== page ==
In a move that will impact over a billion people, Facebook announced that it would be shutting down its facial recognition system, citing “societal concerns” made worse by the fact that “regulators have yet to provide clear rules.”
“We’re shutting down the Face Recognition system on Facebook,” the company announced in a blog post. “People who’ve opted in will no longer be automatically recognized in photos and videos and we will delete more than a billion people’s individual facial recognition templates.”
“This change will represent one of the largest shifts in facial recognition usage in the technology’s history. More than a third of Facebook’s daily active users have opted in to our Face Recognition setting and are able to be recognized, and its removal will result in the deletion of more than a billion people’s individual facial recognition templates,” Facebook announced.
While acknowledging that facial recognition technology can be a “powerful tool,” Facebook stated that “the many specific instances where facial recognition can be helpful need to be weighed against growing concerns about the use of this technology as a whole.”
“There are many concerns about the place of facial recognition technology in society, and regulators are still in the process of providing a clear set of rules governing its use. Amid this ongoing uncertainty, we believe that limiting the use of facial recognition to a narrow set of use cases is appropriate,” the blog post read. “This includes services that help people gain access to a locked account, verify their identity in financial products or unlock a personal device. These are places where facial recognition is both broadly valuable to people and socially acceptable, when deployed with care. While we will continue working on use cases like these, we will ensure people have transparency and control over whether they are automatically recognized.”
“Every new technology brings with it potential for both benefit and concern, and we want to find the right balance,” Facebook concluded in the announcement. “In the case of facial recognition, its long-term role in society needs to be debated in the open, and among those who will be most impacted by it. We will continue engaging in that conversation and working with the civil society groups and regulators who are leading this discussion.”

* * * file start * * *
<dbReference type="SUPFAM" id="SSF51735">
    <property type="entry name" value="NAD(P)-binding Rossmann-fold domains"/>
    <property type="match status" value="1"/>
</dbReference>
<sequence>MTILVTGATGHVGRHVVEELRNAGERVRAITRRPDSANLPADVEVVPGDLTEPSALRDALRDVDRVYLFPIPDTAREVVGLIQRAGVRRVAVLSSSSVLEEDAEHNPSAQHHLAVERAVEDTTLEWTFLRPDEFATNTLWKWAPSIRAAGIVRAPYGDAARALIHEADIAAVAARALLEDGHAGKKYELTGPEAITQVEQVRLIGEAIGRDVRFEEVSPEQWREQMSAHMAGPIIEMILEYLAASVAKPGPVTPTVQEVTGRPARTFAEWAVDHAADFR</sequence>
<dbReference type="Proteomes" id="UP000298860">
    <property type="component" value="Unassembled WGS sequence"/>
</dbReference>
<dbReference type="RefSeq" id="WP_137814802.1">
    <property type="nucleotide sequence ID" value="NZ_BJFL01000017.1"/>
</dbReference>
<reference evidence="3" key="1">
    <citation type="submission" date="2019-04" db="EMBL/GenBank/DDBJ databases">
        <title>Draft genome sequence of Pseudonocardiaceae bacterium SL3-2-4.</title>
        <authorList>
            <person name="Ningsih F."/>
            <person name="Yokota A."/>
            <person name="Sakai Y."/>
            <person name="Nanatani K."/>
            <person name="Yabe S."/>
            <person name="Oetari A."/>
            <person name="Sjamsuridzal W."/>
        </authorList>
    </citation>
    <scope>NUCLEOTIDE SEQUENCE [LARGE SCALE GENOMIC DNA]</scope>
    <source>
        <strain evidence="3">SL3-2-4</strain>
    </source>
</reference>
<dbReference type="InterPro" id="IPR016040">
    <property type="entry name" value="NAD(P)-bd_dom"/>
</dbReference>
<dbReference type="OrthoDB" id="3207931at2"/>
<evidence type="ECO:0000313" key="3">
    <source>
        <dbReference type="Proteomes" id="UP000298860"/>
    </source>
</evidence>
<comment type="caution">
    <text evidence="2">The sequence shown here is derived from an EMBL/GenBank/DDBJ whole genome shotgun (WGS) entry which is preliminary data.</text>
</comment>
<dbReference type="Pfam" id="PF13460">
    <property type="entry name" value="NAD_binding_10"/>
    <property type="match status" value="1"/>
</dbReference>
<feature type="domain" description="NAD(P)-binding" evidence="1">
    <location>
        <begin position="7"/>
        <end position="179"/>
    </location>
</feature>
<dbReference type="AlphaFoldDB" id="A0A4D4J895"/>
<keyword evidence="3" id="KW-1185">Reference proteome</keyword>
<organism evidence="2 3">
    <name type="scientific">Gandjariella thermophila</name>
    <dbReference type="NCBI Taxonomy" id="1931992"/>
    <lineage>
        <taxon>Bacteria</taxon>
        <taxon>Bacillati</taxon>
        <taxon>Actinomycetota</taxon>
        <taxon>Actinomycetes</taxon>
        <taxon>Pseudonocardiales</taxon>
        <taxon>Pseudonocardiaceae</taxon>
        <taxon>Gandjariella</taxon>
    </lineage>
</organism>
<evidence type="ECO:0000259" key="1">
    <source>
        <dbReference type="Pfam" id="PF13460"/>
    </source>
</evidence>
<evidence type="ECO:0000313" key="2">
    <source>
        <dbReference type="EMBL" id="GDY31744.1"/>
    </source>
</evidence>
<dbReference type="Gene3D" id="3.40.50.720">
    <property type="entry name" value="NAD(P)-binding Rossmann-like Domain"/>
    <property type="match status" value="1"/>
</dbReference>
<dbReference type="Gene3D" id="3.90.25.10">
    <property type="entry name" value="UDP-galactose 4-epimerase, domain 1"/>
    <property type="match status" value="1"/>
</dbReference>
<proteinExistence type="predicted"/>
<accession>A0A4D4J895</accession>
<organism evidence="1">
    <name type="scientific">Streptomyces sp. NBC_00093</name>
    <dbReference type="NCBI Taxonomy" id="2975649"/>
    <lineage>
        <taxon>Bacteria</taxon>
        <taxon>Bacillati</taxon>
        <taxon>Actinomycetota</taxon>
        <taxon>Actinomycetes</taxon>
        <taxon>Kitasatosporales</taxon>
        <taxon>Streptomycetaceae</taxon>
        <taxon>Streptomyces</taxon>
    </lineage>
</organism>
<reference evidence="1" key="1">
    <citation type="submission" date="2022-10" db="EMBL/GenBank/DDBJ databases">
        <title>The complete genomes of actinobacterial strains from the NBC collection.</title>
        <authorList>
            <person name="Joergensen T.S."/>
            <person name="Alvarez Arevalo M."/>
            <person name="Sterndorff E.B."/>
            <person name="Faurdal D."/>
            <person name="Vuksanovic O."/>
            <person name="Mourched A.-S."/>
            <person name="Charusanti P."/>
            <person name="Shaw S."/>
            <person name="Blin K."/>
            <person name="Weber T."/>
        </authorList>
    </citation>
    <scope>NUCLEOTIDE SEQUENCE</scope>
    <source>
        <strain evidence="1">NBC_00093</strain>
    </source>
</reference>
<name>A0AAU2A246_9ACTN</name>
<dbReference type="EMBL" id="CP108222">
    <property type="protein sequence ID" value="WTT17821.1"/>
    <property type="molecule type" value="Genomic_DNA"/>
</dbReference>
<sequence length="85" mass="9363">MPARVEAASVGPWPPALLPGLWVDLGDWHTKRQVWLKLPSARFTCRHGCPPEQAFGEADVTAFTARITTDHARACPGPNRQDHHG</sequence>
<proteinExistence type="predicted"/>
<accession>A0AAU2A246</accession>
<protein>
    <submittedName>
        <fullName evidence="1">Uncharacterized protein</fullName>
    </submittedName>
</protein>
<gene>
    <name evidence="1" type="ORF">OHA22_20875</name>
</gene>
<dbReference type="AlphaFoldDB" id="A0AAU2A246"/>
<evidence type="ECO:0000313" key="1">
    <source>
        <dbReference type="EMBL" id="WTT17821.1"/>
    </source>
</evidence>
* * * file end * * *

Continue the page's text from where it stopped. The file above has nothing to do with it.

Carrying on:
Facebook also noted that this change would “also impact Automatic Alt Text (AAT), which creates image descriptions for blind and visually-impaired people,” adding that “AAT descriptions will no longer include the names of people recognized in photos but will function normally otherwise.”
Facial recognition technology is comparatively under-regulated, with cities and states often moving to ban the use of such systems by government entities or police departments. For example, San Francisco became the first city to ban government use of facial recognition technology in 2019.
The American Civil Liberties Union (ACLU) applauded the move as “a good start toward ending dangerous uses of facial recognition technology.”
“Now it’s time for enforceable rules that prohibit companies from scanning our faces without our consent. Looking at you, Congress,” ACLU tweeted.
This is a good start toward ending dangerous uses of facial recognition technology.
Now it’s time for enforceable rules that prohibit companies from scanning our faces without our consent.
Looking at you, Congress. https://t.co/SnSu8wUW7V
— ACLU (@ACLU) November 2, 2021